Grown in my Heart is having their second blog carnival. It's a wide open topic this month: Names. Anything about them. Go here to jump in: http://www.growninmyheart.com/adoption-carnival-ii-names
Also, check out the newsletter now available over at GIMH - Surviving the Holidays!
Now, on to the names!!!
Our children got new names along with a new country, new family, new food, new smells, new home – pretty much new everything. Honestly, that was part of our reason for doing it. The one extra change was taken in stride with all the others. But, it goes much deeper than that. Here are a few reasons we changed our children’s name (yes, 100%...new first name, middle name and last name).
o I don’t have a lot of their stories to tell them. I don’t know about the rush to the hospital when their first mother went into labor. I don’t even know if they were born in a hospital. The only stories I do know are sad ones. I wanted a story to tell them about how we prepared for them. I tell them often of choosing a list of names I loved for each of them. That list was based on a premise that matched with our oldest son’s name. I can tell them about their brother looking over the list and weeding out a few names that he didn’t think was either ‘cute’ or ‘manly’ enough. I can tell them about the exact dinner we ate the night we showed the list to Dad and some of his funny comments about names that eventually dropped off the list. I know where these names come from – our hearts and souls and it’s something we gave them…it was part of our nesting.
o Many children in Russian orphanages are not called by their birth names. There may be 20 Vladimirs and therefore each one becomes a pet name of their own. Some children don’t even know their birth names after living in the orphanage for a length of time. Bringing them home and calling them by the name on their birth certificate would be the same as calling them by a new family chosen name to them. My daughter did not know her name (hadn’t even been called it in her first family) and when we mentioned it to her one day she argued that it wasn’t her name. Our son did know his name and had learned to spell it – but was not called that as far as he can remember…again, a pet version was what he knew.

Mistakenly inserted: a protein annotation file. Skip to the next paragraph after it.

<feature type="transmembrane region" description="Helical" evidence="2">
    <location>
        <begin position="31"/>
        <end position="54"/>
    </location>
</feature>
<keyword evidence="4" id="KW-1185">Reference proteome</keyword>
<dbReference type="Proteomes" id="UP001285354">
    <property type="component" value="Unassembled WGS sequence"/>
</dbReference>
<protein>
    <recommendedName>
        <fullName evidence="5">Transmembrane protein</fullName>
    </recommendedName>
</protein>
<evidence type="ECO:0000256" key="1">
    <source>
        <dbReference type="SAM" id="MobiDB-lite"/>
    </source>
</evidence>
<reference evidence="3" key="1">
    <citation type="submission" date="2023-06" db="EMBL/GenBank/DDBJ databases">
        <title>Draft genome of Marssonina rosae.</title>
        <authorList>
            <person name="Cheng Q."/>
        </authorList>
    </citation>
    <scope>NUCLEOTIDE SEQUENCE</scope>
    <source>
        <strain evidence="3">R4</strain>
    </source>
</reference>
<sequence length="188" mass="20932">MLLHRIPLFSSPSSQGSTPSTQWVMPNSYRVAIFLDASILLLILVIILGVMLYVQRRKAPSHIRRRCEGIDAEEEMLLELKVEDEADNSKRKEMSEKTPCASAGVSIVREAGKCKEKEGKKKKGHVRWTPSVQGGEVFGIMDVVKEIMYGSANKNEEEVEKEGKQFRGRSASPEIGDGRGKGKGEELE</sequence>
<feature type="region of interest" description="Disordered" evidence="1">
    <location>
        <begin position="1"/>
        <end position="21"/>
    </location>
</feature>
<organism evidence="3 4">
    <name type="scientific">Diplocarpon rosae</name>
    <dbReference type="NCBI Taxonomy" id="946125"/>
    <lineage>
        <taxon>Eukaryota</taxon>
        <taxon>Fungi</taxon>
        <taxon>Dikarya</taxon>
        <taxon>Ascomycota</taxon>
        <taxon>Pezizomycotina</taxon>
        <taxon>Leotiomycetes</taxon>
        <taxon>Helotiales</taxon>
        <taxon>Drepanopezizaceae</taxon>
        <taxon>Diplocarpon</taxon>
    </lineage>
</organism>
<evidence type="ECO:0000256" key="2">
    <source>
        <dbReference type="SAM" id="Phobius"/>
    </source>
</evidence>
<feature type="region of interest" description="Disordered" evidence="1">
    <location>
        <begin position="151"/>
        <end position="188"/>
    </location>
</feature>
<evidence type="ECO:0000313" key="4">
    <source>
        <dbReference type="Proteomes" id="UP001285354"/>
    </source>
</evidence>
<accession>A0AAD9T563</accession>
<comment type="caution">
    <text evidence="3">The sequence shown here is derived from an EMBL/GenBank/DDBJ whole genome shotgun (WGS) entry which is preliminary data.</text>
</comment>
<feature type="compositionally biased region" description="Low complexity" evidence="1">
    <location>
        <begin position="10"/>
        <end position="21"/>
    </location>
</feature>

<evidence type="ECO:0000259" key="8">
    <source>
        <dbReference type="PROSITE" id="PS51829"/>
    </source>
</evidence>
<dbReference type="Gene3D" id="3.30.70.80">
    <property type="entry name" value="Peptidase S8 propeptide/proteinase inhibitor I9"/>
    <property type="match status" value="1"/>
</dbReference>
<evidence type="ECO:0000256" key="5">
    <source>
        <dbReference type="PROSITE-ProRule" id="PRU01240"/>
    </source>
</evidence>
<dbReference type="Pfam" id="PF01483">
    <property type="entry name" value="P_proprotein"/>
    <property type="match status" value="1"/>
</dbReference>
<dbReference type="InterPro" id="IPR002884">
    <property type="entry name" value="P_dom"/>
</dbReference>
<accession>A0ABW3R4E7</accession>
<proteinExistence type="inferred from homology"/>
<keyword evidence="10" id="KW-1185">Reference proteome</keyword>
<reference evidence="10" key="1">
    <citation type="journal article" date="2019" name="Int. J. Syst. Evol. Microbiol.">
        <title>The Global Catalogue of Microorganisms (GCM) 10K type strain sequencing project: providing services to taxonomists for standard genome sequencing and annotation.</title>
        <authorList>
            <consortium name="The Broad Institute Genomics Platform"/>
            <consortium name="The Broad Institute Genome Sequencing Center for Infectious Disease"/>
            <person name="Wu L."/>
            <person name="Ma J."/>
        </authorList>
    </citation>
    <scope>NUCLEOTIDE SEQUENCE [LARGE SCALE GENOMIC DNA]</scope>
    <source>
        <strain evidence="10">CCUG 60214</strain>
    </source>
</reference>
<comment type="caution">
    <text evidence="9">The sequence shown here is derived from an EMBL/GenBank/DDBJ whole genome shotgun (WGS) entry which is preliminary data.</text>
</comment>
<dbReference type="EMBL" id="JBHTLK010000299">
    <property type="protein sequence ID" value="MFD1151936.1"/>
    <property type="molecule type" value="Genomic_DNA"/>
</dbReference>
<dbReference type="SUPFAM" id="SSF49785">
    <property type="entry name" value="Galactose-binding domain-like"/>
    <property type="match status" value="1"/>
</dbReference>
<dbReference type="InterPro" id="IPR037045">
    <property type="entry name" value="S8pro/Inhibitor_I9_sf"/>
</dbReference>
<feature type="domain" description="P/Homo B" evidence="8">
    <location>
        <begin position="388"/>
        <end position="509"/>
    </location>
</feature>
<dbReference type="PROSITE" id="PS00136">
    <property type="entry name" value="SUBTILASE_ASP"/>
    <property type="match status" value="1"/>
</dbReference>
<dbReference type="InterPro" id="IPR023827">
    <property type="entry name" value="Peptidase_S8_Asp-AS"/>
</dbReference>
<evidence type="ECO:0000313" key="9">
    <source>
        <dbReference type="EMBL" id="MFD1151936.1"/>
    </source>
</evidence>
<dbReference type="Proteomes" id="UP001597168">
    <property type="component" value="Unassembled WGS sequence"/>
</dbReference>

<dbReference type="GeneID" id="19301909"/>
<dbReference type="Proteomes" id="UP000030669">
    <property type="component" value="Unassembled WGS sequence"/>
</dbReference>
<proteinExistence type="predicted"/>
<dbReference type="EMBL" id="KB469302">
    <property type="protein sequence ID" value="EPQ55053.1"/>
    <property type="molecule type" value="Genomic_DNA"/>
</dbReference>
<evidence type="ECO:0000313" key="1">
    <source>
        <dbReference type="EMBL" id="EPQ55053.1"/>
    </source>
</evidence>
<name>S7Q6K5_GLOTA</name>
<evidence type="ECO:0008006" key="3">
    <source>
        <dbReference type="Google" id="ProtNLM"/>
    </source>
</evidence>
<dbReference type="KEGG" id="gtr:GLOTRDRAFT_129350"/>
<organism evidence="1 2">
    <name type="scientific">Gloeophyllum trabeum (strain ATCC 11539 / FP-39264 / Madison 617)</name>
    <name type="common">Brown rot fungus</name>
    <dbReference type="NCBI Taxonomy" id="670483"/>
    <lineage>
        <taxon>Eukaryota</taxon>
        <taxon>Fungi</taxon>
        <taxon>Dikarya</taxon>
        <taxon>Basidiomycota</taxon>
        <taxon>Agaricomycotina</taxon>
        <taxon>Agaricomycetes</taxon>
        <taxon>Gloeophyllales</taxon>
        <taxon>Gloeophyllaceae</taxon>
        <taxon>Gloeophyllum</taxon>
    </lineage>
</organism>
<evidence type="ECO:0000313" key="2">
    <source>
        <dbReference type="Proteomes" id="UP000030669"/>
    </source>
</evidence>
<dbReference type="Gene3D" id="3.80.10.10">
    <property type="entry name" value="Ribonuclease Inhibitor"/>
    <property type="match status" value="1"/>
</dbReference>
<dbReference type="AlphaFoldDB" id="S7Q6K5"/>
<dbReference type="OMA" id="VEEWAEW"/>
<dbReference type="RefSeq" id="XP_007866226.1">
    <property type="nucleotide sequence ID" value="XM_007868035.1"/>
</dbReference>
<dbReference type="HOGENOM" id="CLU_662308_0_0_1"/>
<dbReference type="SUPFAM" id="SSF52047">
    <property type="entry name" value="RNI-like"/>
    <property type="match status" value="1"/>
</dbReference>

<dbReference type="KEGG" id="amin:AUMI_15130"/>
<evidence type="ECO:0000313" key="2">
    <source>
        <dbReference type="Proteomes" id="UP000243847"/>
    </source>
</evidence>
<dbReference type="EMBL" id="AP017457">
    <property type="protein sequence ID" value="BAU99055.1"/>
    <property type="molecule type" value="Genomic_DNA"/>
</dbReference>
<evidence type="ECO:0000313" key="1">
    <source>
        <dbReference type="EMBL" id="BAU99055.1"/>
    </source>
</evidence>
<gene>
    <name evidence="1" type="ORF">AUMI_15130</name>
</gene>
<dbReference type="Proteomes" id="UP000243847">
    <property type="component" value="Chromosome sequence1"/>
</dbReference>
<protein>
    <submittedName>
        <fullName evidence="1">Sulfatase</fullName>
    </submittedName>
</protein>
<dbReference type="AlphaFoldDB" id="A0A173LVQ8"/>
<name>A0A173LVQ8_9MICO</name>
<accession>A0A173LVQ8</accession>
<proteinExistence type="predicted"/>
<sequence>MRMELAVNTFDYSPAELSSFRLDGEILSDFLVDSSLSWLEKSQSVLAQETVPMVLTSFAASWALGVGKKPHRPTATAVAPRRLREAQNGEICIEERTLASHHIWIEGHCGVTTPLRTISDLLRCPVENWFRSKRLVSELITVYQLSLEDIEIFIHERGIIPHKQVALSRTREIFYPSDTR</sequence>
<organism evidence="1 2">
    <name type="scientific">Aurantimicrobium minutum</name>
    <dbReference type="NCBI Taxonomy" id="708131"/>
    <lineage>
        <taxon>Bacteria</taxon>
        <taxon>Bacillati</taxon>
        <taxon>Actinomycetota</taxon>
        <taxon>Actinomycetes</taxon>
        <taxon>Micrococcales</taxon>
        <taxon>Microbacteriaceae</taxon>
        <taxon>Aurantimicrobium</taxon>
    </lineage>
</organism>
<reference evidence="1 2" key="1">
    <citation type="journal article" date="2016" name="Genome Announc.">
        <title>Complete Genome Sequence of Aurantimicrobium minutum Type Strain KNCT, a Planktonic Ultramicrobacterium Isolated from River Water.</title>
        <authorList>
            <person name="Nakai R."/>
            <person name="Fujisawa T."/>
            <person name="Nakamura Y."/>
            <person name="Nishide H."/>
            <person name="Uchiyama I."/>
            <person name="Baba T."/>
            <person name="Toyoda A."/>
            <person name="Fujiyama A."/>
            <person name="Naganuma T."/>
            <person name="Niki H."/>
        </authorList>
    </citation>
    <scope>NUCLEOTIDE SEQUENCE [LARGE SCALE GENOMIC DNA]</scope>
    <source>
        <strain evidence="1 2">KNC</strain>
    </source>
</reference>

o When we had to fill out the papers for new birth certificates, we did not know our children’s names. It was a strange glitch that happened after we lost our first two referrals. So, we had to pick blind. Either check the box stating “Leave names as current” or “change names to XXX”. There are simply some Russian names that I am not in love with and that don’t ‘translate’ all that well. We found out later that our son was Andrei and our daughter was Anastasia (btw, that name is not pronounced like the Disney movie and the chances of anyone ever saying it right were slim to none). Had fears of Igor…honestly…
o The day we told our daughter (through the interpreter) what her new name would be she replied (in a dramatic fashion that we now know and love) “It’s like a choir of angels singing when I hear that name”. She remembers saying that and she still loves her name. And fittingly, she is that name -perfectly. People who don’t know our adoption story have said “wow, she must have just looked like a XXX when she was born”. She embodies it perfectly. She’s proud of her name!
o When we told our son his new name, he asked how to write it in English and he continued to write it for a long time. I have the notebook he carried on the 14 hour flight home. He filled nearly every page with his name – first, middle, last – over and over. Never tired of it. In Moscow, he walked up to a hotel maid and spoke to her in Russian. While I could not understand most of what was said I did get “my name is now XXX and this mama and papa chose that for me”. In her broken English she said “a beautiful name for a wonderful boy…you are all blessed”. I remember that still.
o When we met our first referrals, we chose names for those children. After losing them, we didn’t simply ‘recycle’ the names. Those names belonged to those children – and we still talk about them now using those names. We pray for them and all our children discuss them from time to time as lost family that we no longer see. It wasn’t about ownership when we chose new names – it was about inclusion…again, about the story being a happy one.
I’ve chosen to not use my kids’ names here in public forums. I want them to have a modicum of privacy. But, it makes me sad. Their names and their being have become one. They are Russian – new names did not, would not, could not, take that away. They can move through life and choose who to tell their stories to and that, also, was part of our decision to rename.